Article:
like to serve my clients and I am deeply convinced I have the right solutions for them, so I accept the fact that I have to spend hours building this beautiful presentation. I even find some excitement and pride when it is finished and well-designed.
Find why you chose your field, your company, your current job. Why are you here today? Reconnect to your first moments, your first feelings, your goals.
Spend time thinking deeply about them.
Are you still in alignment with them?
If you are not, what has changed?
Create more autonomy in your work.
When your work schedule is full of meetings and you do not have time to eat or have a coffee, it often means that you do not have the time to do your work well and you feel frustrated.
Before accepting an invitation to a meeting, ask yourself this question: Will I bring value to this meeting? If you’re not a decision-maker, you can also ask for the summary of the meeting. And use this time to work on your main project (or have lunch!).
What are your priorities?
Take time to think about your hopes, goals, and dreams. Are you neglecting something that is truly important to you?
To have more control in your planning and tasks, you can use a daily planner to manage your to do-list, mind mapping techniques to feel more creative and think outside of the box, or an action program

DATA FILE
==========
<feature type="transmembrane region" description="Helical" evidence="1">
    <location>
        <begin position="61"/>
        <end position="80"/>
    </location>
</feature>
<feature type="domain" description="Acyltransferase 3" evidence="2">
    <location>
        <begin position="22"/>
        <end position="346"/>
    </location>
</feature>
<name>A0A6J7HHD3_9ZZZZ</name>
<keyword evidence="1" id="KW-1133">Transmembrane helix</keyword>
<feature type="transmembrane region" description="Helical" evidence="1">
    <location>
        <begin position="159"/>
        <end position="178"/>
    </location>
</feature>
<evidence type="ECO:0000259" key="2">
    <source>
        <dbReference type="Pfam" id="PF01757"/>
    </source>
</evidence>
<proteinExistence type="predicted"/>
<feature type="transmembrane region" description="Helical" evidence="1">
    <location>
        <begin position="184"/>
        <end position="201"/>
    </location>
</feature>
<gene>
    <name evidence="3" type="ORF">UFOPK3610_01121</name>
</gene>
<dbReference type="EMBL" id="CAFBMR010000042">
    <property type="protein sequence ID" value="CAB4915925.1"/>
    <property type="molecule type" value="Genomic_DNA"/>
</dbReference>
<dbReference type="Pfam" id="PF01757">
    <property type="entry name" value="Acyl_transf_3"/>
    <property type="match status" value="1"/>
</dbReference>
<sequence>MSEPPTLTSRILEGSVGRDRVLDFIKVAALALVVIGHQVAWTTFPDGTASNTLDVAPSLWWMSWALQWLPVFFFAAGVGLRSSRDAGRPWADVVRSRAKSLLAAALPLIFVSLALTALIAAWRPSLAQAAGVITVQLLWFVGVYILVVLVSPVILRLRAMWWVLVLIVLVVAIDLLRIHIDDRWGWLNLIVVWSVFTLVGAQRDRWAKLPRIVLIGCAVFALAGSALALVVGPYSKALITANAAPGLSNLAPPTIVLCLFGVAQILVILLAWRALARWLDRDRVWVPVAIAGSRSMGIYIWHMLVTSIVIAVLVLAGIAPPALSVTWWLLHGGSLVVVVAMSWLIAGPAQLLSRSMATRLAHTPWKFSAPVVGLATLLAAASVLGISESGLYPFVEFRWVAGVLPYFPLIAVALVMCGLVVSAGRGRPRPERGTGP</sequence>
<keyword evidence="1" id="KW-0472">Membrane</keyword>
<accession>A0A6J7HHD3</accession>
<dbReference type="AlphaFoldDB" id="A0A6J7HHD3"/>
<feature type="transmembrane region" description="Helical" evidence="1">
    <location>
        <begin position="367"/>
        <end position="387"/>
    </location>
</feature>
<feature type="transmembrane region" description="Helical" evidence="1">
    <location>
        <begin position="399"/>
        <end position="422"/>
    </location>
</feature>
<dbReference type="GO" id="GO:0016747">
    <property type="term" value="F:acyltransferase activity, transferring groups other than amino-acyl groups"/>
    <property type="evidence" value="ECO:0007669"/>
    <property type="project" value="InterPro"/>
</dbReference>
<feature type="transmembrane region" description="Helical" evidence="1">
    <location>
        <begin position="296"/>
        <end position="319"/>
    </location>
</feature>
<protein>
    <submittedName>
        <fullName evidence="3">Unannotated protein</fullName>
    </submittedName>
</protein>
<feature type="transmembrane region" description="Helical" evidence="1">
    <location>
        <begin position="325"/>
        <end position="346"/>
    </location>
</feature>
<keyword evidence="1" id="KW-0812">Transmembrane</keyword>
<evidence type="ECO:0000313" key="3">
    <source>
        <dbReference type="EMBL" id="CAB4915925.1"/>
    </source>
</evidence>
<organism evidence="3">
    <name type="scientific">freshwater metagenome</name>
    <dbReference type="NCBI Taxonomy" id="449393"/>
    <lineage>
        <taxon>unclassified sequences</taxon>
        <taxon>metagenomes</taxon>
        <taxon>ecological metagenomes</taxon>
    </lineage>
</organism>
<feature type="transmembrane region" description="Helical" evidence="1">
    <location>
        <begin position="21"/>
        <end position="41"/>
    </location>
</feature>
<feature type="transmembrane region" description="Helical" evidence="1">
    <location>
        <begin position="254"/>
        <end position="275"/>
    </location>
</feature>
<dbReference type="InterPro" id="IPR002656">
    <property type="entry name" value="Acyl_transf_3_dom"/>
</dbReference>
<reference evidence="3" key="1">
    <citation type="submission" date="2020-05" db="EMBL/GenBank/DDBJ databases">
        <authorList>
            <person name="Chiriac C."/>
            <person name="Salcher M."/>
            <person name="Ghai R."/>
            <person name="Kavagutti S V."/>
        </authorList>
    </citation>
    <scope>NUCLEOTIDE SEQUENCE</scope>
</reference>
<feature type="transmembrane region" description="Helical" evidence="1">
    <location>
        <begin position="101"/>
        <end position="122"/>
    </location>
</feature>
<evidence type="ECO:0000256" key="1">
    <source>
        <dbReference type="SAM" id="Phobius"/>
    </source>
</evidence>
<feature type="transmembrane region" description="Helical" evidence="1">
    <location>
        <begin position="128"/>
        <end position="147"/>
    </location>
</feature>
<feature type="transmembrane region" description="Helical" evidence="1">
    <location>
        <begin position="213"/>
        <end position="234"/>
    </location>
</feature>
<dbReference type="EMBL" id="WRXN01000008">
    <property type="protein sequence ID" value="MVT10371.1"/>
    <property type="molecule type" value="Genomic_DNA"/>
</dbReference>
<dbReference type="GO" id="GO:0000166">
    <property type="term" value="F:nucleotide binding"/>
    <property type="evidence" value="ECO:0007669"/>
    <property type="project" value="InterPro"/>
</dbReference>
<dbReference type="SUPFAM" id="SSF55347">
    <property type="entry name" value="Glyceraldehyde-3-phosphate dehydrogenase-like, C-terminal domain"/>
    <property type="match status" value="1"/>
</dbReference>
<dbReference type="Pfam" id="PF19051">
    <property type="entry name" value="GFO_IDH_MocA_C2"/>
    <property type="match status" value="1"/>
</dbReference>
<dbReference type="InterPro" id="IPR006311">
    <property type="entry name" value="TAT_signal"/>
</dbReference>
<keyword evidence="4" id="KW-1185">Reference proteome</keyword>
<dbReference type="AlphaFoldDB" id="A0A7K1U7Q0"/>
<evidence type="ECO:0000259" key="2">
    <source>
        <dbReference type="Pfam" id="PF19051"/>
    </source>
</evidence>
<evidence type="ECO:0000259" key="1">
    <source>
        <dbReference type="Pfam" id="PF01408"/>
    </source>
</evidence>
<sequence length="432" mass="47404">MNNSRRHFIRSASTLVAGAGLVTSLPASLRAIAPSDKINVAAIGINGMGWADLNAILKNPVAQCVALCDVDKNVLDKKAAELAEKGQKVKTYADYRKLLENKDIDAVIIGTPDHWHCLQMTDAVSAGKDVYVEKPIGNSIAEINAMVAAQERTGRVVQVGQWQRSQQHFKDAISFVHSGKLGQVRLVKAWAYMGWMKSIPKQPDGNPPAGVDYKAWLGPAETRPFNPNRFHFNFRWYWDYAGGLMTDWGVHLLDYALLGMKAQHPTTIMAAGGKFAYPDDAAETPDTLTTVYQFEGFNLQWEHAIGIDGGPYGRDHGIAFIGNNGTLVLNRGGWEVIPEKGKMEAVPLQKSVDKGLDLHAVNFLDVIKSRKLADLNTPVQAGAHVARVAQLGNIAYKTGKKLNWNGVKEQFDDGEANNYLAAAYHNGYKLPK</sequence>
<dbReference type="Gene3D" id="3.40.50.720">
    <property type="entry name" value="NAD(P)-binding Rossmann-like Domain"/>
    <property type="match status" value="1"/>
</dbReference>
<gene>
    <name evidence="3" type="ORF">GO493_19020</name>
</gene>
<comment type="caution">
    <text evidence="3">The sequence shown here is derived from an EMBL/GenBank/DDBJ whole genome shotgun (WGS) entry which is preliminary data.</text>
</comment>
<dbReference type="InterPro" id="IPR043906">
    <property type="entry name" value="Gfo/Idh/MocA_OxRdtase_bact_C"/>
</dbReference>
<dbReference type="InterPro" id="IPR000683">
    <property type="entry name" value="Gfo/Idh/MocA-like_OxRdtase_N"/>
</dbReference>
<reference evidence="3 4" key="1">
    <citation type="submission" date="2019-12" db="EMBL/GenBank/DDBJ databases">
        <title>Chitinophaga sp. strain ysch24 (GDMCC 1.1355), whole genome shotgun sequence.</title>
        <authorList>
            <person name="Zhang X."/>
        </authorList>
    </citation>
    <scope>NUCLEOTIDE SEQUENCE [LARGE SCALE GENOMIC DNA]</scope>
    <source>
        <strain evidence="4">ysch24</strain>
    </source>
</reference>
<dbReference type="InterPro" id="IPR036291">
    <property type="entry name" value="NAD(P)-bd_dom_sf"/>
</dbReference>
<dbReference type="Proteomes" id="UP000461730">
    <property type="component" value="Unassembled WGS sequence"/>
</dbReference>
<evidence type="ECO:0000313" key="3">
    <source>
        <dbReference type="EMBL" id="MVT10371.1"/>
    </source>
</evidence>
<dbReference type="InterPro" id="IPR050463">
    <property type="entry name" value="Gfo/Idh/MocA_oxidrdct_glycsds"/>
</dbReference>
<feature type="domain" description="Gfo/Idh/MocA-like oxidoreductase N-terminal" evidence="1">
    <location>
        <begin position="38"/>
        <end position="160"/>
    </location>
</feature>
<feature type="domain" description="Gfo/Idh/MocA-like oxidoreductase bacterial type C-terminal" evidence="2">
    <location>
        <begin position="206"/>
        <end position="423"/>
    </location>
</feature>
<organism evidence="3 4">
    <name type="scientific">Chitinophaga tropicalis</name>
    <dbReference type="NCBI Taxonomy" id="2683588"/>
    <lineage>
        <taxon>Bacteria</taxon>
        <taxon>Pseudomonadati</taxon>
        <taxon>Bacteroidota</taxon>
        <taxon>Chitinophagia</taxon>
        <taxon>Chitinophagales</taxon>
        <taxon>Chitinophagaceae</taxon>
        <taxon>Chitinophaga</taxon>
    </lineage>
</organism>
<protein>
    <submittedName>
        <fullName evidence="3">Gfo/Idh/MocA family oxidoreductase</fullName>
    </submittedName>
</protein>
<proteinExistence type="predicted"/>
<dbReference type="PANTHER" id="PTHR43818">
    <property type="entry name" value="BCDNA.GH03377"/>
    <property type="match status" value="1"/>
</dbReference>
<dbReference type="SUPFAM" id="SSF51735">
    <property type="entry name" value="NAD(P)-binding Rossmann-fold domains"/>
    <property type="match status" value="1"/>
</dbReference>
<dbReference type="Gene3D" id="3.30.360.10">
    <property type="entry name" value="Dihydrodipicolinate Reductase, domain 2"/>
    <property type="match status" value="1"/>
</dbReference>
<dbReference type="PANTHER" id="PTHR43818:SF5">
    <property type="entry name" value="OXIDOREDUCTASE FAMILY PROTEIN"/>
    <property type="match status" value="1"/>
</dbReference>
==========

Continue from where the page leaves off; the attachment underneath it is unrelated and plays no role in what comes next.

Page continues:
Free up time every day to listen to your “rescue” songs.
Songs you deeply love and connect you to your body and your feelings.
Plug your headphones, enter in your bubble, and listen to your favorite songs.
I will share with you some songs I like, they help me to “escape” from my stress or anxiety. They make me travel. They make me dance. They inspire me. They help me breathe again. Some of them make me cry, and it is good because you need to feel again when you’re close to burnout.
Manage your stress by taking care of you
Build your resilience to stress by taking care of your physical and emotional health.
When you’re on the road to burnout, you can feel helpless.
Reach out to those closest to you, such as your partner, family, and friends.
Whether it is because you figure out you are in the wrong career or because you are not feeling good, it can be time to see a specialist: a therapist, a career or life coach. It is the first step. Let me know if you need help or referrals.
Make exercise a priority.
Exercise is a powerful antidote to stress and burnout. It may be the last thing you feel doing, especially if you are very tired. Do very simple exercises that you can implement in your daily routine.10 minutes per day is better than nothing.
A 10-minute walk can improve your mood for two hours.
Stretch yourself to relax your back every hour.
Take the stairs instead of the elevator.
Get off the subway one station before your final stop. And walk.
Focus on your body and how it feels as you move. Your brain will thank you for stopping thinking, even for a few minutes.
QUOTE OF THE DAY
“It’s not the load that breaks you down, it’s the way you carry it.” – Lou Holtz
Feel free to reach out to share your story.
Life & Career Coach, Founder of Rainbow Life Coaching